A number of things are unique about The Hub Cafe.

Not to say that uniqueness isn’t present in various forms in other Lincoln dining establishments, but The Hub seems to possess an abundance of such distinctiveness.

It is part of a city/private collaboration – a private business located on city property. It is a farmer-owned restaurant. It exercises a commitment to purchasing produce from 20-some different area farmers, 75 percent of which are located in Lancaster County. It has a community and personal vibe that resonates from the cafe’s ambiance, staff and menu offerings.

Having opened in January 2016, The Hub is owned and operated by Doug Dittman of Branched Oak Farm, a third-generation farm that is also a certified dairy and creamery in northwest Lancaster County.

Located along the picturesque Antelope Valley Trail, The Hub’s name is inspired by the popular biking and pedestrian trail, with its interior themed as an axis and destination for those who use the trail. Some of the cafe’s interior design – including stone and concrete work, murals and even a wine bottle chandelier – were executed by Dittman and include cycling references.

The concept for an eatery that featured locally grown produce from sustainable farms was one that had percolated for years with Dittman. Emphasizing a connection of urban and rural communities, the low-key Dittman says, “One grows up in Nebraska and is accustomed to the agricultural landscapes of corn, beans and wheat, but doesn’t necessarily think about where it [produce] goes and who eats it.”

Showcasing local produce and displaying a different agricultural model, the restaurant provides a conduit for farm produce.

The Hub gets the majority of its produce from Lone Tree Foods – a collective comprising local area farm producers. “All boats rise with the same tide,” Dittman remarks, explaining that all farm participants in Lone Tree Foods are treated equally.

What this means to Hub customers, according to Anastasiya Krestovsky, the cafe’s front manager and event coordinator, is the opportunity to be challenged in their dining experiences. “People may be unused to new ingredients [in the Hub’s dishes],” Krestovsky says.

Executive chef Jake Thiessen – with 16 years in the food industry in Japan and the U.S., including Lincoln’s Le Quartier Bakery & Cafe – is charged with creating this fare. “The Hub provides fresh, healthy food. The whole establishment has a certain flair that you do not find elsewhere in Lincoln,” he says.

Breakfast during the week is served all day, with the cafe’s lunch menu available at 11 a.m. According to Krestovsky and Thiessen, traditional breakfast crowds are generally composed of older individuals, while during the lunch hours the customer base is a mix of university faculty, business professionals, cyclists and runners. The weekend brunches are popular with families and university students.

Dittman emphasizes that The Hub’s uniqueness is like nothing else in Lincoln, while Thiessen credits it as providing the best breakfast in town – “not just eggs and toast.” Krestovsky remarks that in addition to the great food, The Hub staff furnishes great service and genuinely enjoys working and serving at the cafe.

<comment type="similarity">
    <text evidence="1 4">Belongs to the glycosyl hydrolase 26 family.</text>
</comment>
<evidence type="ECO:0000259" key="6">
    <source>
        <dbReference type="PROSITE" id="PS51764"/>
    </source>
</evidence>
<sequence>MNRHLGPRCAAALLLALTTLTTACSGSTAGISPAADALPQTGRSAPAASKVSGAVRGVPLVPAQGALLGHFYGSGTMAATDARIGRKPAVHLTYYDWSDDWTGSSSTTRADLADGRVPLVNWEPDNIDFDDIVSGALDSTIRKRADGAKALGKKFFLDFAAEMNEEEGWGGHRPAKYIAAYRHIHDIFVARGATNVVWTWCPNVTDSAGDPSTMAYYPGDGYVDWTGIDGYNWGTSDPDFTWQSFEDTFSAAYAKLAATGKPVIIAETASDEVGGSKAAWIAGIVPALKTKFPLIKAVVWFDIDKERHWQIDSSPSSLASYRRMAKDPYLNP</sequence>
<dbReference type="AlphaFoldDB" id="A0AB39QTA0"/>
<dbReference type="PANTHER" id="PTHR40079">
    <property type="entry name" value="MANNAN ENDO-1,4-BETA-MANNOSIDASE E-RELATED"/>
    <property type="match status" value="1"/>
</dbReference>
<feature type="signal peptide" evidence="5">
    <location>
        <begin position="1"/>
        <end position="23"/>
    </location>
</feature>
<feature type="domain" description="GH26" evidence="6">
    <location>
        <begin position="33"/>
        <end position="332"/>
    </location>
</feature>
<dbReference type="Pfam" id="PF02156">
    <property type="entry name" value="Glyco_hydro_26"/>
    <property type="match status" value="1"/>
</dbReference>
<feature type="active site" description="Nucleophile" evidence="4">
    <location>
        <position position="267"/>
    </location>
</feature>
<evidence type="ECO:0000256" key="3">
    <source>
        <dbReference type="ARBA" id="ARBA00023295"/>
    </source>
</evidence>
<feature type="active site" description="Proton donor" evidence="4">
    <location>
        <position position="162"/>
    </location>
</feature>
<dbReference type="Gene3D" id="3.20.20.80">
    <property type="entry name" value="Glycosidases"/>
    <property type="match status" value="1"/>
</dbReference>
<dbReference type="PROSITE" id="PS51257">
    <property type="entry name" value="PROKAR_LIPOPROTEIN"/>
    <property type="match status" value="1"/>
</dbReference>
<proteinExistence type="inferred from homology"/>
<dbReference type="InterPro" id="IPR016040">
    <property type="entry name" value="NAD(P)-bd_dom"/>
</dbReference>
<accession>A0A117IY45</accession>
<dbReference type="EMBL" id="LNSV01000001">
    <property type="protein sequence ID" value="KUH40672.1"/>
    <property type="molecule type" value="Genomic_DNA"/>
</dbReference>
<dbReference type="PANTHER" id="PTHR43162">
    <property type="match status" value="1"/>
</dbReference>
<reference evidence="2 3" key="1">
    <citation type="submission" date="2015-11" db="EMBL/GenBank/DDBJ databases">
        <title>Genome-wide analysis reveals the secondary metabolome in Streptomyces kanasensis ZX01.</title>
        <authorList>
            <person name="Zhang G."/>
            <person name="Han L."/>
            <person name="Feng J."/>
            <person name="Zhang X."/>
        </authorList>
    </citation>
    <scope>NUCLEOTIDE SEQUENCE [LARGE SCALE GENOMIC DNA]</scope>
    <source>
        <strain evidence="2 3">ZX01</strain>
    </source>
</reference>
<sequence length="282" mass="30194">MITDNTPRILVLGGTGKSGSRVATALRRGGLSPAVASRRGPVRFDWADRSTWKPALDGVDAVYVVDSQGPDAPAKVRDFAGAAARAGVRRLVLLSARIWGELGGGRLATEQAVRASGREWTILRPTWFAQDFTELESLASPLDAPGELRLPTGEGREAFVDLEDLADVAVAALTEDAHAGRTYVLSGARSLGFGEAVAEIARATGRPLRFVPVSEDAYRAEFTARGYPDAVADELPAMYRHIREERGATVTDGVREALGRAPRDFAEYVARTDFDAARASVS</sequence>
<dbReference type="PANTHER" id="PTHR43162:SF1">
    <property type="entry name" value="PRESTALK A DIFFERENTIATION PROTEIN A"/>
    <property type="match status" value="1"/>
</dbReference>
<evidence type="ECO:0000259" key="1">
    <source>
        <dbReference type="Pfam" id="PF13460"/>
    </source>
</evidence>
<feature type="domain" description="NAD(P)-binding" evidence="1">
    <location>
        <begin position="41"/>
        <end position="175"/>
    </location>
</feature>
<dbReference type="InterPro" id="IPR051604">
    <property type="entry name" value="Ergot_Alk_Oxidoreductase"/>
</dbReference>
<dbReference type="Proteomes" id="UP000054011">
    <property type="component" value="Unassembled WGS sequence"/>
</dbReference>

According to Thiessen, the restaurant would be making a few changes to the menu this fall, so some of the following menu offerings might have disappeared.

For breakfasts, the toast-and-biscuit choices include Branched Oak Farm quark and jam ($4.50), smashed avocado and preserved lemon ($6.25), biscuits and gravy ($6.50), and French toast ($9).

The breakfast entrees include the simple (eggs, breakfast links and potatoes), $9.25; hub skillet (potatoes, red peppers, caramelized onion, sautéed greens, Shadowbrook Farm feta, scallion and Branched Oak Farm sausage), $9.50; and smoked ham scramble, $9.75. (Both the simple and the skillet will see minor ingredient changes on the fall menu.)

Also on the breakfast entrée list are two customer favorites. According to Thiessen, it is the awesome fried farm egg sandwich (over-easy egg, Branched Oak jack, balsamic roasted red onion, aioli and greens on a warm buttermilk biscuit) at $7.50, while Krestovsky cites the huevos rancheros (two over-easy farm eggs, smoky black beans, roja and verde salsas, pickled red onion, Shadowbrook Farm feta and griddled corn tortillas) at $10.

The lunch menu offers soup of the day ($4 cup/$6 bowl), and two salad choices – kale salad ($8) and Grain Place quinoa tabouli and simple greens ($9.50).

Five sandwiches range from quinoa tabouli vegetable wrap, grown-up grilled cheese and squash banh mi (grilled squash, carrot and daikon pickle, house-made kim chi and sunflower tahini on baguette), each $8.50, and crispy local pork gyro or open-faced chicken tinga, each $9.50.

The Saturday and Sunday brunch menu includes the same toast-and-biscuit offerings and adds in two brunch pizza possibilities – the Bill Murray or the Gwyneth Paltrow, each $14. Many of the daily entrée and sandwich offerings are reflected in the “something hearty” brunch listing – the simple, smoked ham scramble, hub skillet, huevos rancheros, grown-up grilled cheese, squash banh mi and open-faced chicken tinga. A new item for the weekends is the savory breakfast bowl ($11).

Looking to the future, Dittman says that discussions with the city about adding an outdoor beer garden and possible band shell are in the very preliminary stages.

“I’m proud of what we are doing,” he says. “By using local producers, we are keeping dollars and produce here [in Lincoln]. The Hub is a place to connect people, run by people who care. It is a good way to live.”


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